I have fond memories of time spent in Miesau, of particular note was the Imbiss just outside of the main gate that had the best schnitzels. I remember well the depot would host a small carnival outside the main gate and one of those days I was stuck making cotton candy for the whole day. I do not remember the Civilian Workers Canteen or it's closing but I do remember their Dining Facility which always had great food; I looked forward to the walk past the fountain pool and the gold fish it contained.

So many memories in just a few short years, I would leave you with another fact about Miesau; during the REFORGER exercises Miesau was a key supplier of equipment to units coming from the States.

Again, thank you for the memory trip.
(Webmaster Note: You will find a lot of information on the 59th Ordnance Bde and its subordinate units on the 59th Ord Bde Page of this website.)

Miesau Army Depot Headquarters, 1975 (Brent Becker, 189th MP Co)

Administration building at Miesau Army Depot (Bogdan Przysiecki)
If you have more information on the history or organization of the Miesau Ammo Depot, please contact me.

7418th Labor Service Ordnance Company
(Source: Email from Bogdan Przysiecki, German employee, Miesau)
The 7418th LS Ordnance (Company) was activated on 20 June 1949 with permanent station at the Rhine Communication Depot, presently Miesau Army Depot.

During the reorganization directed by General Orders No 36, HQ USAREUR, the 8903rd LS Ammunition Renovation Platoon was merged on 1 Feb 66 into 7418 LS Ord Ammo Co.

During the reorganization directed by Orders No 38, HQ USAREUR and Seventh Army, dated 9 Feb 67, the part of the 4507th LS Company transferred from Verdun (France) to US Army Ammunition Depot Miesau, was merged into 7418th. The 7418th reaching on 29 Mar 1967 the strength of 337 personnel.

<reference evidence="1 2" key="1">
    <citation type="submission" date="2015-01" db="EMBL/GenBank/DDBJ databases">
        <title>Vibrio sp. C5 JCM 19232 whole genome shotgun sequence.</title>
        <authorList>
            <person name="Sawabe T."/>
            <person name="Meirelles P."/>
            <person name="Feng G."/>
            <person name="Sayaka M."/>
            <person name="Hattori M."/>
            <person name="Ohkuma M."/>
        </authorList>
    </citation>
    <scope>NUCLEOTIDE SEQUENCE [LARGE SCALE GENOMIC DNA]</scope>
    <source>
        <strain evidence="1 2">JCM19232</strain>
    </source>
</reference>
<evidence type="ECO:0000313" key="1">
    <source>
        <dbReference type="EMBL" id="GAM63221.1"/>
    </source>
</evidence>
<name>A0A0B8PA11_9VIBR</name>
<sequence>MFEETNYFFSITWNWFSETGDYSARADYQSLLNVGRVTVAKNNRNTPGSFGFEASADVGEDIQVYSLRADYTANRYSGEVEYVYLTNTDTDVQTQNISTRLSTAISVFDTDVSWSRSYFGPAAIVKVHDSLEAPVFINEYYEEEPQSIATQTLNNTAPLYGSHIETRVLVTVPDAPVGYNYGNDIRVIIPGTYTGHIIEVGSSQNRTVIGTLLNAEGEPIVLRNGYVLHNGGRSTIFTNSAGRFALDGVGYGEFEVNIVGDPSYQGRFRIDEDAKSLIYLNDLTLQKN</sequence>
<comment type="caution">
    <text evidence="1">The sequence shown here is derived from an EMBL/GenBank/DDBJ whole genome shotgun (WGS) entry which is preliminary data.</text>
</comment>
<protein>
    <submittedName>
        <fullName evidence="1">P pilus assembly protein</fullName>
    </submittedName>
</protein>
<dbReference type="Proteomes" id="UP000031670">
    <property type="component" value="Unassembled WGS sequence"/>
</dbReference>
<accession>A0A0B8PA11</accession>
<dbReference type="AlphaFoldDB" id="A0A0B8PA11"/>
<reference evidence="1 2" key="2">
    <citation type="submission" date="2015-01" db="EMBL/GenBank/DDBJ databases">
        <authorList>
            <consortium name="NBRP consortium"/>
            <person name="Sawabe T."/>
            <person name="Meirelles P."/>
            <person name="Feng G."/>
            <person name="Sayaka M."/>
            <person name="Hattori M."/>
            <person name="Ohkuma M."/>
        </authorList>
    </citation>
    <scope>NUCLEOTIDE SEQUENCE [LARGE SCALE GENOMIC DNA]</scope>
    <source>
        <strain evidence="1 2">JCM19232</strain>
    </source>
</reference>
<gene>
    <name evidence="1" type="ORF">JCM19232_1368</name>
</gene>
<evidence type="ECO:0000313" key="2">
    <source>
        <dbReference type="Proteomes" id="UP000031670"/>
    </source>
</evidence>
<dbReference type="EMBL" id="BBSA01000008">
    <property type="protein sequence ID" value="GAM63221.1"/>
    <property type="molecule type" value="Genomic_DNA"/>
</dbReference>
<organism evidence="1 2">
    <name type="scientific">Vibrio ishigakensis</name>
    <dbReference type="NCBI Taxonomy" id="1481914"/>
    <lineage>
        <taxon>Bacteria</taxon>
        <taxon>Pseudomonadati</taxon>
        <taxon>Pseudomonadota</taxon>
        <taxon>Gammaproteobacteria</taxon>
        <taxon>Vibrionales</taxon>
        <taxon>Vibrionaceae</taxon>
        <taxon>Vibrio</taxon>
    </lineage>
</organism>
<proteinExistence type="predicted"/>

On 1 Sep 1968 the unit strength was decreased to 320 by General Orders No 507, HQ USAREUR and Seventh Army.

Manpower Voucher 84th OB-26-73, HQ 60th Ordnance Group, dated 12 Mar 73 increased the Unit strength to 330.

The Unit was assigned for operational control Miesau Army Depot and for administration control to 6956 LS Ammo & Gd Center.

The mission of 7418th was shipment, receiving, rewarehousing, storage, inventory and maintenance of ammunition as directed by Commander Miesau Army Depot.

Weilerbach Storage Area (WSA)

WSA Installation Map

WSA motor pool

WSA motor pool
(Source: Email from Bogdan Przysiecki, German employee, Miesau)
The official name for Weilerbach was Weilerbach Storage Area (WSA). It was extended storage space to Miesau Army Depot.

At WSA were stored ammunition of USAREUR, Canadian and special weapons under control of 41st Ord Co/59th Ord Brigade.

The Canadians were using 30 magazines and 40 huts in WSA and 5 magazines in Miesau. The Canadians maintained a Stock Control Office at Miesau but all work in connection with receiving, storage, shipping and inventory of ammunition was performing by personnel of Miesau Army Depot.

The 41st Ord Co used 38 magazines and 2 buildings for ammunition maintenance.

The remaining 197 magazines and 760 huts were used for storage of USAREUR ammunition.

Miesau Army Depot had set up a separate ammunition branch, key control office and inventory crew to deal with all ammunition tasks at WSA. The personnel strength of the WSA branch was about 80 German local nationals (LN) and 7418th CSG Ord.

In 1983 the storage personnel from 7418th CSG Ord were transferred to 2042nd CSG which continued the mission.

WSA had a very small administrative area with one administration building, one small motor pool and a gas station -- no quarters or barracks. The next Barracks for the troops were Rhein Ordnance Barracks (ROB) at Kaiserslautern.

WSA was purely a storage area with 265 Magazines Type IIIa, 800 Storage Huts, 2 Buildings for ammunition maintenance (Patriots, Hawks, ATACMS, Pershings) and a small building surveillance of ammunition. At a later time a new ammunition work shop was built to perform ammunition inspections and small maintenance work on conventional ammunition.

The WSA was closed in June 2007. The ammunition was partially moved to Miesau and retrograded back to US Depots.